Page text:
Police Academy assignment on CCW benefits – please help!


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islander-11
September 20, 2003, 10:57 AM
In two weeks I am going to present a five minute talk about the benefits to society about concealed carry weapons. Obviously, I have some great sources right out of the gate, particularly John Lott’s books. I just want to ask my THR friends for your tips, help, suggestions, etc.

In particular, I’m hoping someone can tell me the name of the small east-coast college where a kid went crazy and shot a professor and a student, but was stopped by two classmates who had their own concealed carry weapons with them. I wish to use this as an opening, showing how much it was downplayed by the media.

I thank you all in advance for helping me with my homework!

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Thumper
September 20, 2003, 11:01 AM
Appalachian School of Law, I think...it was in Virginia.

cookhj
September 20, 2003, 11:23 AM
that's correct. it's in grundy, virginia (it's in BFE, VA, no offense to anyone from there)

El Tejon
September 20, 2003, 11:26 AM
islander, the Ol' Virginny killings, and the subsequent media cover-up, are in Lott's second book.

Andrew Rothman
September 20, 2003, 11:32 AM
Lott's summary of the Appalachian story is here:
http://johnrlott.tripod.com/AEIarticle.html

Baba Louie
September 20, 2003, 11:37 AM
http://www.lewrockwell.com/lott/lott14.html

Basic info is covered in link on the App. school shooting and the biased or omitted facts about officer/students use of firearm.

Read some of his other columns for more info about CCW and legally owned firearms, concealed or otherwise, used in stopping/preventing criminal activity.

Adios

El Tejon
September 20, 2003, 11:39 AM
Mpayne, ah, thanks for posting that. However, in readin it again, I am reminded how the socialists will lie in order to advance their agenda.:fire:

agricola
September 20, 2003, 11:50 AM
you know reading Lotts article it makes me hope that certain THR people will realise that the media is generally poor, instead of lauding it when similar journalism happens to produce something they believe advances their cause / reinforces their beliefs.

El Tejon
September 20, 2003, 11:54 AM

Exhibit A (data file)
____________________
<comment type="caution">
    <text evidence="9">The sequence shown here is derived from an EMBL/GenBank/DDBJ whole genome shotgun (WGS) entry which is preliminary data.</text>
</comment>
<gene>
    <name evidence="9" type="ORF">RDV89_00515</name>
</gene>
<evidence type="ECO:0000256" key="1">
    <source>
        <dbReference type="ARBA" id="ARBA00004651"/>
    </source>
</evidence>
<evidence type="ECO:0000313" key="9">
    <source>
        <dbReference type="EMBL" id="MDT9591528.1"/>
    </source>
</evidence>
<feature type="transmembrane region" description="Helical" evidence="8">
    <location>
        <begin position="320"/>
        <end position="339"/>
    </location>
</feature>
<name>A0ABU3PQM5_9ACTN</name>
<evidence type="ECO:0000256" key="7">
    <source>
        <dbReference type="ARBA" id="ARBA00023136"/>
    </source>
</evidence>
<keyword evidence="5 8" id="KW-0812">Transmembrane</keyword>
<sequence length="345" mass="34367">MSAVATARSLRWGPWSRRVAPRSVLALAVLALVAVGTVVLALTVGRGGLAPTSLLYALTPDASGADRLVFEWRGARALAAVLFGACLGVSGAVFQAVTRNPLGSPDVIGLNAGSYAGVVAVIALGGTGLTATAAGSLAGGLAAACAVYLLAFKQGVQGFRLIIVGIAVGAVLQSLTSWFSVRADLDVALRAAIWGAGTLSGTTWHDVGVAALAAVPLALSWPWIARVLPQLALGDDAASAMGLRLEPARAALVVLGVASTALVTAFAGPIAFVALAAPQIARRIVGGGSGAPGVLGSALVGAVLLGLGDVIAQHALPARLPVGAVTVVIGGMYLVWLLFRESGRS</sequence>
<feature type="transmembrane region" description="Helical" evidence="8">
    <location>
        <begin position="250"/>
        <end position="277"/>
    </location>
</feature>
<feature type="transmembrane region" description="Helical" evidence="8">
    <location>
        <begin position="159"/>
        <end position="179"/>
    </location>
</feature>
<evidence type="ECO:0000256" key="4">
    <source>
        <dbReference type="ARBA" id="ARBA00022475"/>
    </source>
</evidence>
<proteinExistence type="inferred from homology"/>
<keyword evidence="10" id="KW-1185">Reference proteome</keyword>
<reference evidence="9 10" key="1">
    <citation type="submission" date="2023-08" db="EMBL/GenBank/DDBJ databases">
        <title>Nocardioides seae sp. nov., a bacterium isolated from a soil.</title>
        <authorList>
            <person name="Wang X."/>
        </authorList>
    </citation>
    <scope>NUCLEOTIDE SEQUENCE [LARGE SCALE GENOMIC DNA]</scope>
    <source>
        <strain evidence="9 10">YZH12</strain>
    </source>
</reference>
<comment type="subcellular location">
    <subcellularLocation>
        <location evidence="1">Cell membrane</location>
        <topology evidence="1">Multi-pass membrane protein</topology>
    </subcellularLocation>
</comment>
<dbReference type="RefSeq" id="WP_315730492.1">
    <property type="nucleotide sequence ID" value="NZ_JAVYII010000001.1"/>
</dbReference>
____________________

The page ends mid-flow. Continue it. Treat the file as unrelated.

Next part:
ag, the media advance the cause of liberty instead of slavishly promoting socialism? Such as???:confused:

Thumper
September 20, 2003, 11:57 AM
Ah...agricola once again proves himself to be the poster boy for irony. :D

What's The Guardian got to say today, Ag?

cordex
September 20, 2003, 12:20 PM
Thumper,
I think what Ag is saying is that from time to time when a British newspaper prints something about godawful London crime rates since their several gun bans, we're supposed to take it with the same grain of salt that we read poorly written, badly researched, anti-gun articles here in the states.

I happen to agree with that.

islander-11
September 21, 2003, 07:20 AM
Thanks to all for your help!

My goal is to help 42 new cops understand that CCW holders are folks with a respect for the law, as well as being people who refuse to walk through this world as sheep.

Thanks again!

c_yeager
September 21, 2003, 09:54 AM
Good luck on your talk. if your pursuasive the benefits could be felt by everyone who happens to contact your fellow officers for a long time to come.

on a side note, as much as agricola generally irks me his is right about this one thing. We need to be carefull about latching onto ANY piece of press regardless of wether it helps or hurts our stand on any topic.

RWK
September 21, 2003, 10:09 AM
My – I trust very logical – outline follows:
1. The right of self-preservation (family and innocent defense, as well) is clear, well established, validated by history, and globally sanctioned by governments and religions.
2. In an ideal world, there would be no life-threatening violence; however, the facts demonstrate no perfect society has ever existed.
3. Societies and governments create laws – and law enforcement – to protect citizens.
4. But – with the exception of a very few individuals who have extensive, full-time, professional protection, such as the President and the Pope – law enforcement/security cannot be omnipresent.
5. Therefore, since society simply cannot protect us, we must protect ourselves; concealed weapons provide an efficient, effective, and safe way to do so.

I would then begin with Professor Lott’s “more firearms, less crime and violence” arguments, with the linkage that #5 (above) is demonstrated through common sense, trough validated statistical analyses, and through academic studies (e. g., Lott).

Best regards – Roy

Baba Louie
September 21, 2003, 10:59 AM
From Jeffery Snyder, author of "A Nation of Cowards", this was written approx 1997 (did a Yahoo search on "self defense concealed carry")

Executive Summary

"Ten years ago this month, a controversial "concealed- carry" law went into effect in the state of Florida. In a sharp break from the conventional wisdom of the time, that law allowed adult citizens to carry concealed firearms in public. Many people feared the law would quickly lead to disaster: blood would literally be running in the streets. Now, 10 years later, it is safe to say that those dire predictions were completely unfounded. Indeed, the debate today over concealed-carry laws centers on the extent to which such laws can actually reduce the crime rate.

To the shock and dismay of gun control proponents, concealed-carry reform has proven to be wildly popular among state lawmakers. Since Florida launched its experiment with concealed-carry in October 1987, 23 states have enacted similar laws, with positive results.